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I-Click Photography: An Exploration of Student Perspectives on Learning and Engagement


I-Click Photography: An Exploration of Student Perspectives on Learning and Engagement

Monette, Cassandra (2016) I-Click Photography: An Exploration of Student Perspectives on Learning and Engagement. Masters thesis, Concordia University.

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As has been seen in previous research, school engagement is a necessary factor in student success (Al-Hendawi, 2012; Baker, Derrer, Davis, Dinklage-Travis, & Linder, 2001; Boyle & Lipman, 2002; Covell, 2009; Gamoran, 1992; Simons-Morton & Chen, 2009; Willms, 1999a; Wolfe & Mash, 2006). However, students with emotional and/or behavioural difficulties tend to have lower rates of academic success and school completion (Wagner et al., 2003; Kauffman, 2008; Ryan, Pierce, & Mooney, 2008). Shedding light on how these students perceive their learning environments can help to facilitate the development of effective prevention and intervention programs that seek to promote success for all learners.
This research study aims to explore students’ perspectives on their learning environments at school, through the use of participatory action research (PAR). In collaboration with the teachers and parents, a photography project took place at an elementary school in the Montreal area in Canada. Seven elementary students from grade one to grade six, who had been identified as having socio-emotional difficulties participated and took photographs of what was most important to them about learning at school. Students were interviewed about their photographs and were then invited to share their stories and photographs with their teachers, parents, and peers through a final closing photo exhibition. Teacher focus groups were also conducted in order to understand how these students’ environments may play a role in their learning.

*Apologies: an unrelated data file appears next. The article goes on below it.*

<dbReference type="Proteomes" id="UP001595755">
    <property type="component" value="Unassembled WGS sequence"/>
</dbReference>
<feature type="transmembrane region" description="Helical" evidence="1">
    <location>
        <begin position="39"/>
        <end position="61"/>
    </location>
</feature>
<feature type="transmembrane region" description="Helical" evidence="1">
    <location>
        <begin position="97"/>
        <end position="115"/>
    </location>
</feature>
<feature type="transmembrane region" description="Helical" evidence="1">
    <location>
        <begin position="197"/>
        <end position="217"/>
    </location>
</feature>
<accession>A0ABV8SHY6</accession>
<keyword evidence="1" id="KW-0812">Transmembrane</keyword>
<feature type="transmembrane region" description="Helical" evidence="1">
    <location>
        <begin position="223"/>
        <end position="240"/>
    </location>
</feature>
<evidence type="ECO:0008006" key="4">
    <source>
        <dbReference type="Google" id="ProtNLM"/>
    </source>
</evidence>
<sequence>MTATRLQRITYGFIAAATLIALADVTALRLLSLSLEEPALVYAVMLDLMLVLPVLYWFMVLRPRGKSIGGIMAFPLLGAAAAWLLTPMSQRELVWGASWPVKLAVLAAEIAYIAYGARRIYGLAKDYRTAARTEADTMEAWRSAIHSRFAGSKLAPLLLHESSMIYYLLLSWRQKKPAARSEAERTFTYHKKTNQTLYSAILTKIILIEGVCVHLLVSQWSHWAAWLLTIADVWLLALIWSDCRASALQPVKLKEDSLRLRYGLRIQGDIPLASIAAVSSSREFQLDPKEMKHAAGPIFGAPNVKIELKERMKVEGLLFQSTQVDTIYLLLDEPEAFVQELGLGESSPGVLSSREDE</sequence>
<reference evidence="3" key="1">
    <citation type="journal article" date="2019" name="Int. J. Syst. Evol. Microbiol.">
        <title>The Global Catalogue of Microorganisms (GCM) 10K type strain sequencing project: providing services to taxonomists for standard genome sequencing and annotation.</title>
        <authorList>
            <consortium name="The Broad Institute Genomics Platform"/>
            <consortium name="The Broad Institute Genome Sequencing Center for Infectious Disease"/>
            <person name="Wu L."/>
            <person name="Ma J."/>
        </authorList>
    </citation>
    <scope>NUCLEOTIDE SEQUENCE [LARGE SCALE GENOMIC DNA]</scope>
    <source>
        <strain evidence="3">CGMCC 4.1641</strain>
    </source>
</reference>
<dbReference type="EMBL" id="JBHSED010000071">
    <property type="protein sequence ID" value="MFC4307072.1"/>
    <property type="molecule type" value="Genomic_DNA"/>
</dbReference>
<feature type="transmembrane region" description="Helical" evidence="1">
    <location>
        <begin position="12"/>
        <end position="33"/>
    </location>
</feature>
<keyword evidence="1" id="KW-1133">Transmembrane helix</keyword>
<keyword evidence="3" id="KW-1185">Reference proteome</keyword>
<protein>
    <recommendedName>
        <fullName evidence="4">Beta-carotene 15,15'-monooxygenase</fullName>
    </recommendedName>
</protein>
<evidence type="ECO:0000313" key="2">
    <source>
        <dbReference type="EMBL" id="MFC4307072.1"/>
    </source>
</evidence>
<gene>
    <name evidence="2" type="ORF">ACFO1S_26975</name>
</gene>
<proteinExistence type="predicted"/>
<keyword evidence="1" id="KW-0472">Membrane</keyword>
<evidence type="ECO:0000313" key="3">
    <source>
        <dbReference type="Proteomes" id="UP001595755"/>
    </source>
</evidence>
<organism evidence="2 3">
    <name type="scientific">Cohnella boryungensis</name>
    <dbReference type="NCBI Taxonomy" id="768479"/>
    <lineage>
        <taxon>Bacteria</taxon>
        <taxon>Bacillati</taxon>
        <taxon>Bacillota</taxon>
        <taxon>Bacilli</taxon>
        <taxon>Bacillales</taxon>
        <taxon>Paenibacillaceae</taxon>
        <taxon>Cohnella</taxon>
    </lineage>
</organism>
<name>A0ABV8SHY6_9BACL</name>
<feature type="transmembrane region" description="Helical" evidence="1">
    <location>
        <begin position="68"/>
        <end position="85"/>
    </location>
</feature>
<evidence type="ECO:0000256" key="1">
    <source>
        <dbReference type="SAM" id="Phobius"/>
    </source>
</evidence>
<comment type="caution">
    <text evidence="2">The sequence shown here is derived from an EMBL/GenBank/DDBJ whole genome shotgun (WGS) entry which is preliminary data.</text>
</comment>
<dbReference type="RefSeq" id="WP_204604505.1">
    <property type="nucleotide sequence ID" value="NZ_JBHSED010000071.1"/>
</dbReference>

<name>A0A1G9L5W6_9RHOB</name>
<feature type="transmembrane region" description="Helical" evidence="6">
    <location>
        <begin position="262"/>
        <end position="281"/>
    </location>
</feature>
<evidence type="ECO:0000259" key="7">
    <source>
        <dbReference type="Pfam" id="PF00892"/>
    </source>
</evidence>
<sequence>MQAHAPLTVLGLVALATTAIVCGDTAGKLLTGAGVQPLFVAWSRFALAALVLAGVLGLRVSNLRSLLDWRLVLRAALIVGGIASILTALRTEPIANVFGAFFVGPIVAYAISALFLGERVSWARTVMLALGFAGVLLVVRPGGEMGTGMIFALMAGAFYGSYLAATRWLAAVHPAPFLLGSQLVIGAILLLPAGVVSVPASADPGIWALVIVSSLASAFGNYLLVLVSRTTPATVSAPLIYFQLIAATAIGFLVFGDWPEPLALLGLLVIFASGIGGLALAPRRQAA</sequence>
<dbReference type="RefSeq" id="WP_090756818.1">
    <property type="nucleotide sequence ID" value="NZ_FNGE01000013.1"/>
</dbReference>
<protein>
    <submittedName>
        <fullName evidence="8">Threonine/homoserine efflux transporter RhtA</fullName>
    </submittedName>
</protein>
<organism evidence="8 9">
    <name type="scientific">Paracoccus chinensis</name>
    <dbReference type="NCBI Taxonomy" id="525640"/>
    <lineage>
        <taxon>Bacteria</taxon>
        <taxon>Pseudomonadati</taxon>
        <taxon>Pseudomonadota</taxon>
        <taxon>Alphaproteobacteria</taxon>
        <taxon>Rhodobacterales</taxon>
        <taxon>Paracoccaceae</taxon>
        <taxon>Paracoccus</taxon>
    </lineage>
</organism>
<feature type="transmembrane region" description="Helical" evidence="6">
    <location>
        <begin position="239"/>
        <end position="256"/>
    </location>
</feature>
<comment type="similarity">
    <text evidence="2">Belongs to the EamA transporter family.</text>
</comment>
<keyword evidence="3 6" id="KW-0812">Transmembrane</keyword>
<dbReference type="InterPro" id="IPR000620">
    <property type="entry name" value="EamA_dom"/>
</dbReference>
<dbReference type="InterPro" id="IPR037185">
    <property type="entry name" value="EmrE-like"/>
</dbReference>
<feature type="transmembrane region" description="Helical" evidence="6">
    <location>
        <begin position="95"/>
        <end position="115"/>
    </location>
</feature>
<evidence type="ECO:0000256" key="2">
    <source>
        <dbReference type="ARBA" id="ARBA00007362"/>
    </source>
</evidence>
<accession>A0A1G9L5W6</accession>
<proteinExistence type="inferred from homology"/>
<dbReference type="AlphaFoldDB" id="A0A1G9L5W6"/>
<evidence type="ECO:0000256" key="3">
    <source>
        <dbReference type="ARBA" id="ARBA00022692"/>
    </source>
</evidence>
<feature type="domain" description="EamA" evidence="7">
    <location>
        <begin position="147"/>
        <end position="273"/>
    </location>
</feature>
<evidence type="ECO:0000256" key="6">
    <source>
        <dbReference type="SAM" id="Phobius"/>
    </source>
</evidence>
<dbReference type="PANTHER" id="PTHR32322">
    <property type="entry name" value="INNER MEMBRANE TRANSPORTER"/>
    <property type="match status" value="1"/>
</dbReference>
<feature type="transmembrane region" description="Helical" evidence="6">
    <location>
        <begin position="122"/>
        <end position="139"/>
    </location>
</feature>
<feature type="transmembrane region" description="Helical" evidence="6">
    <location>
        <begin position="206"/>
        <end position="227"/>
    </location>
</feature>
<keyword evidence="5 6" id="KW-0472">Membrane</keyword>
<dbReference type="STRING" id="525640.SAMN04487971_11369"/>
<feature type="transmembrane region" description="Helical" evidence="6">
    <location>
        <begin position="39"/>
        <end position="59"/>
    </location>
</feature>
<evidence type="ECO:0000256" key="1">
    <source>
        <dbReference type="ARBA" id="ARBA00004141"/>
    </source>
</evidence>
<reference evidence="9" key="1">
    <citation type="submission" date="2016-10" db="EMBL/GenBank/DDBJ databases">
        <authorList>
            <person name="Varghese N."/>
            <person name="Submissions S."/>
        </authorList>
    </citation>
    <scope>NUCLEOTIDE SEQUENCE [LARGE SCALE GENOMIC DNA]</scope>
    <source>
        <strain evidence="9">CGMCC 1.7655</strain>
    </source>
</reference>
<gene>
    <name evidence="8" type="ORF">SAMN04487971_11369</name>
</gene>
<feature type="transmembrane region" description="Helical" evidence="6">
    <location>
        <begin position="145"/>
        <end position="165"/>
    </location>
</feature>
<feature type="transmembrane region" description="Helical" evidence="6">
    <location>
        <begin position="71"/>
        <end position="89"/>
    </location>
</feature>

Using grounded theory to guide this qualitative analysis of the students’ visual storytelling narratives, we explored emerging themes and patterns from these narratives to understand student perceptions. Interestingly, consistent with other research pointing to the importance of family-school collaboration, students’ perspectives of their school environment seems to always be coupled with how it relates to their home lives. Secondly, although this study discussed learning and engagement, student narratives seem to focus more on social relationships as highly influential in their school life; the students did not seem to include much on academic engagement. Finally case study summaries using focus group discussions and field notes reveal the strengths and challenges that each child was perceived to have, as well as how each child engaged with the methodology of using photography as a tool to express various needs and wants.
Overall it seems that the findings may suggest that these students put other forms of learning and engagement at the forefront of their school experience. With this understanding, a supportive environment can be created for these students and adapted to their perceptions of engagement in school. Final discussions include reflections on the methodology as a school engagement activity.

Divisions:Concordia University > Faculty of Arts and Science > Education
Item Type:Thesis (Masters)
Authors:Monette, Cassandra
Institution:Concordia University
Degree Name:M.A.
Program:Child Studies
Date:11 January 2016
Thesis Supervisor(s):Petrakos, Harriet
ID Code:980816
Deposited On:02 Jun 2016 15:40
Last Modified:18 Jan 2018 17:52
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